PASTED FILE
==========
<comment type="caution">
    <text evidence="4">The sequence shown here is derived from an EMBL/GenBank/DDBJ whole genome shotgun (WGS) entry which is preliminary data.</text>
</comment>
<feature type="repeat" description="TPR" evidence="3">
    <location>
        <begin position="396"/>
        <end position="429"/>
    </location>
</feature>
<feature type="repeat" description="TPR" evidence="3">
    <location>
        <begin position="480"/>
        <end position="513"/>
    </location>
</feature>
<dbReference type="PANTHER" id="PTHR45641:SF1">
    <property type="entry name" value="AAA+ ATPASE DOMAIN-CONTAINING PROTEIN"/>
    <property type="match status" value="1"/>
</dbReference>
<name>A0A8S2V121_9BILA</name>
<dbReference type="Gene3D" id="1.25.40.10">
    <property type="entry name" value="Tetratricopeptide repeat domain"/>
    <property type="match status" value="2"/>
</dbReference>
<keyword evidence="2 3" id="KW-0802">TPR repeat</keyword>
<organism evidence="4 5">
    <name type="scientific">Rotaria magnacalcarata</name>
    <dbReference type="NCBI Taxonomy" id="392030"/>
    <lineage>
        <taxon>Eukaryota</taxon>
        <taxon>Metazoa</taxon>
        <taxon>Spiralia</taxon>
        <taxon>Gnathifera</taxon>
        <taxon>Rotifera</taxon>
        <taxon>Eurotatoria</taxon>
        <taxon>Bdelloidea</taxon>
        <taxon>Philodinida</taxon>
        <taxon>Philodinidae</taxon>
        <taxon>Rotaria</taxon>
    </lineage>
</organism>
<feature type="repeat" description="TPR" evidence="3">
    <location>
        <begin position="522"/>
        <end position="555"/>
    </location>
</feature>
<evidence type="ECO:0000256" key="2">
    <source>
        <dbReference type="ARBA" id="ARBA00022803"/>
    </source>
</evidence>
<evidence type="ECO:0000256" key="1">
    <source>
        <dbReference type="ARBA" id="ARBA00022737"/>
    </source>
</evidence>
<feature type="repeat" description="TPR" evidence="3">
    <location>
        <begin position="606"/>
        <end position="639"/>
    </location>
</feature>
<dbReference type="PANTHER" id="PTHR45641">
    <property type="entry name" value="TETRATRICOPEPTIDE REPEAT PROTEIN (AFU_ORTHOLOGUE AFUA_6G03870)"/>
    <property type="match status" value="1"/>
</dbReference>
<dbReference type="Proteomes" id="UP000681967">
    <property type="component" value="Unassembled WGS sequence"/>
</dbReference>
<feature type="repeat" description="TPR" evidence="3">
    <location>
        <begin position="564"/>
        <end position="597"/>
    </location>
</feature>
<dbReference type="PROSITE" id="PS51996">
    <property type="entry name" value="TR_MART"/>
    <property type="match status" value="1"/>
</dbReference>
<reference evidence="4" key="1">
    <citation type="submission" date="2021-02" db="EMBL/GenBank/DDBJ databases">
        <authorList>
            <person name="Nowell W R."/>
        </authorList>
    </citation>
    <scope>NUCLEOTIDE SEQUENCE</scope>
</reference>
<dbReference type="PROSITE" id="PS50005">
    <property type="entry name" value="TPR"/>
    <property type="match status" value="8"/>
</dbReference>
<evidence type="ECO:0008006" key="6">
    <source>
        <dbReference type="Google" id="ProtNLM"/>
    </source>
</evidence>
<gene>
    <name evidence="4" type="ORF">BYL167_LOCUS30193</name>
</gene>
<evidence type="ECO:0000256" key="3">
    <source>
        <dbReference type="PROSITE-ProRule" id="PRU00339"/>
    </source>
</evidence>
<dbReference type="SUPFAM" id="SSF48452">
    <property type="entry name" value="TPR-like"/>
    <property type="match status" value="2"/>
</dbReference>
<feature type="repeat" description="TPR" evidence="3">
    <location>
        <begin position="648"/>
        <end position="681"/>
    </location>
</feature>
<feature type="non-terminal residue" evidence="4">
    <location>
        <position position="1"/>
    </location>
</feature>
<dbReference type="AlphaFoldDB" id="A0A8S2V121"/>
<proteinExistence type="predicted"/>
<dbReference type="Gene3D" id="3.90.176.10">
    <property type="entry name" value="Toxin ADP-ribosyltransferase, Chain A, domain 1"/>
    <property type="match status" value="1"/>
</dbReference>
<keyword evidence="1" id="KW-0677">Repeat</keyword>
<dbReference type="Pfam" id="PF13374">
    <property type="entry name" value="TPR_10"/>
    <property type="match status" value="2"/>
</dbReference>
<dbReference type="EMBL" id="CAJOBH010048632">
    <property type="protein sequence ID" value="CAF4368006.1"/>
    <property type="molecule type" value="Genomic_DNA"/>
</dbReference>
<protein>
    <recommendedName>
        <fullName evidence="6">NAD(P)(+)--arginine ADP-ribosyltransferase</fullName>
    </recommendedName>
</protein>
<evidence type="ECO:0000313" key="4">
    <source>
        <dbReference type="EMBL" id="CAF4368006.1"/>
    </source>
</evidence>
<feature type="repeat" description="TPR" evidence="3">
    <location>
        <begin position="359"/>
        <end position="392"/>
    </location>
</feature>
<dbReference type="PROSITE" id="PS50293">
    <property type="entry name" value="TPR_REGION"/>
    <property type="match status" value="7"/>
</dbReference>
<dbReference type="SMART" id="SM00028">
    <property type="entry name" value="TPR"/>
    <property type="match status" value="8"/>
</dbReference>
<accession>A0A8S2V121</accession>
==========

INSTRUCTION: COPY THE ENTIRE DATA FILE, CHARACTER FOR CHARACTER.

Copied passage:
<comment type="caution">
    <text evidence="4">The sequence shown here is derived from an EMBL/GenBank/DDBJ whole genome shotgun (WGS) entry which is preliminary data.</text>
</comment>
<feature type="repeat" description="TPR" evidence="3">
    <location>
        <begin position="396"/>
        <end position="429"/>
    </location>
</feature>
<feature type="repeat" description="TPR" evidence="3">
    <location>
        <begin position="480"/>
        <end position="513"/>
    </location>
</feature>
<dbReference type="PANTHER" id="PTHR45641:SF1">
    <property type="entry name" value="AAA+ ATPASE DOMAIN-CONTAINING PROTEIN"/>
    <property type="match status" value="1"/>
</dbReference>
<name>A0A8S2V121_9BILA</name>
<dbReference type="Gene3D" id="1.25.40.10">
    <property type="entry name" value="Tetratricopeptide repeat domain"/>
    <property type="match status" value="2"/>
</dbReference>
<keyword evidence="2 3" id="KW-0802">TPR repeat</keyword>
<organism evidence="4 5">
    <name type="scientific">Rotaria magnacalcarata</name>
    <dbReference type="NCBI Taxonomy" id="392030"/>
    <lineage>
        <taxon>Eukaryota</taxon>
        <taxon>Metazoa</taxon>
        <taxon>Spiralia</taxon>
        <taxon>Gnathifera</taxon>
        <taxon>Rotifera</taxon>
        <taxon>Eurotatoria</taxon>
        <taxon>Bdelloidea</taxon>
        <taxon>Philodinida</taxon>
        <taxon>Philodinidae</taxon>
        <taxon>Rotaria</taxon>
    </lineage>
</organism>
<feature type="repeat" description="TPR" evidence="3">
    <location>
        <begin position="522"/>
        <end position="555"/>
    </location>
</feature>
<evidence type="ECO:0000256" key="2">
    <source>
        <dbReference type="ARBA" id="ARBA00022803"/>
    </source>
</evidence>
<evidence type="ECO:0000256" key="1">
    <source>
        <dbReference type="ARBA" id="ARBA00022737"/>
    </source>
</evidence>
<feature type="repeat" description="TPR" evidence="3">
    <location>
        <begin position="606"/>
        <end position="639"/>
    </location>
</feature>
<dbReference type="PANTHER" id="PTHR45641">
    <property type="entry name" value="TETRATRICOPEPTIDE REPEAT PROTEIN (AFU_ORTHOLOGUE AFUA_6G03870)"/>
    <property type="match status" value="1"/>
</dbReference>
<dbReference type="Proteomes" id="UP000681967">
    <property type="component" value="Unassembled WGS sequence"/>
</dbReference>
<feature type="repeat" description="TPR" evidence="3">
    <location>
        <begin position="564"/>
        <end position="597"/>
    </location>
</feature>
<dbReference type="PROSITE" id="PS51996">
    <property type="entry name" value="TR_MART"/>
    <property type="match status" value="1"/>
</dbReference>
<reference evidence="4" key="1">
    <citation type="submission" date="2021-02" db="EMBL/GenBank/DDBJ databases">
        <authorList>
            <person name="Nowell W R."/>
        </authorList>
    </citation>
    <scope>NUCLEOTIDE SEQUENCE</scope>
</reference>
<dbReference type="PROSITE" id="PS50005">
    <property type="entry name" value="TPR"/>
    <property type="match status" value="8"/>
</dbReference>
<evidence type="ECO:0008006" key="6">
    <source>
        <dbReference type="Google" id="ProtNLM"/>
    </source>
</evidence>
<gene>
    <name evidence="4" type="ORF">BYL167_LOCUS30193</name>
</gene>
<evidence type="ECO:0000256" key="3">
    <source>
        <dbReference type="PROSITE-ProRule" id="PRU00339"/>
    </source>
</evidence>
<dbReference type="SUPFAM" id="SSF48452">
    <property type="entry name" value="TPR-like"/>
    <property type="match status" value="2"/>
</dbReference>
<feature type="repeat" description="TPR" evidence="3">
    <location>
        <begin position="648"/>
        <end position="681"/>
    </location>
</feature>
<feature type="non-terminal residue" evidence="4">
    <location>
        <position position="1"/>
    </location>
</feature>
<dbReference type="AlphaFoldDB" id="A0A8S2V121"/>
<proteinExistence type="predicted"/>
<dbReference type="Gene3D" id="3.90.176.10">
    <property type="entry name" value="Toxin ADP-ribosyltransferase, Chain A, domain 1"/>
    <property type="match status" value="1"/>
</dbReference>
<keyword evidence="1" id="KW-0677">Repeat</keyword>
<dbReference type="Pfam" id="PF13374">
    <property type="entry name" value="TPR_10"/>
    <property type="match status" value="2"/>
</dbReference>
<dbReference type="EMBL" id="CAJOBH010048632">
    <property type="protein sequence ID" value="CAF4368006.1"/>
    <property type="molecule type" value="Genomic_DNA"/>
</dbReference>
<protein>
    <recommendedName>
        <fullName evidence="6">NAD(P)(+)--arginine ADP-ribosyltransferase</fullName>
    </recommendedName>
</protein>
<evidence type="ECO:0000313" key="4">
    <source>
        <dbReference type="EMBL" id="CAF4368006.1"/>
    </source>
</evidence>
<feature type="repeat" description="TPR" evidence="3">
    <location>
        <begin position="359"/>
        <end position="392"/>
    </location>
</feature>
<dbReference type="PROSITE" id="PS50293">
    <property type="entry name" value="TPR_REGION"/>
    <property type="match status" value="7"/>
</dbReference>
<dbReference type="SMART" id="SM00028">
    <property type="entry name" value="TPR"/>
    <property type="match status" value="8"/>
</dbReference>
<accession>A0A8S2V121</accession>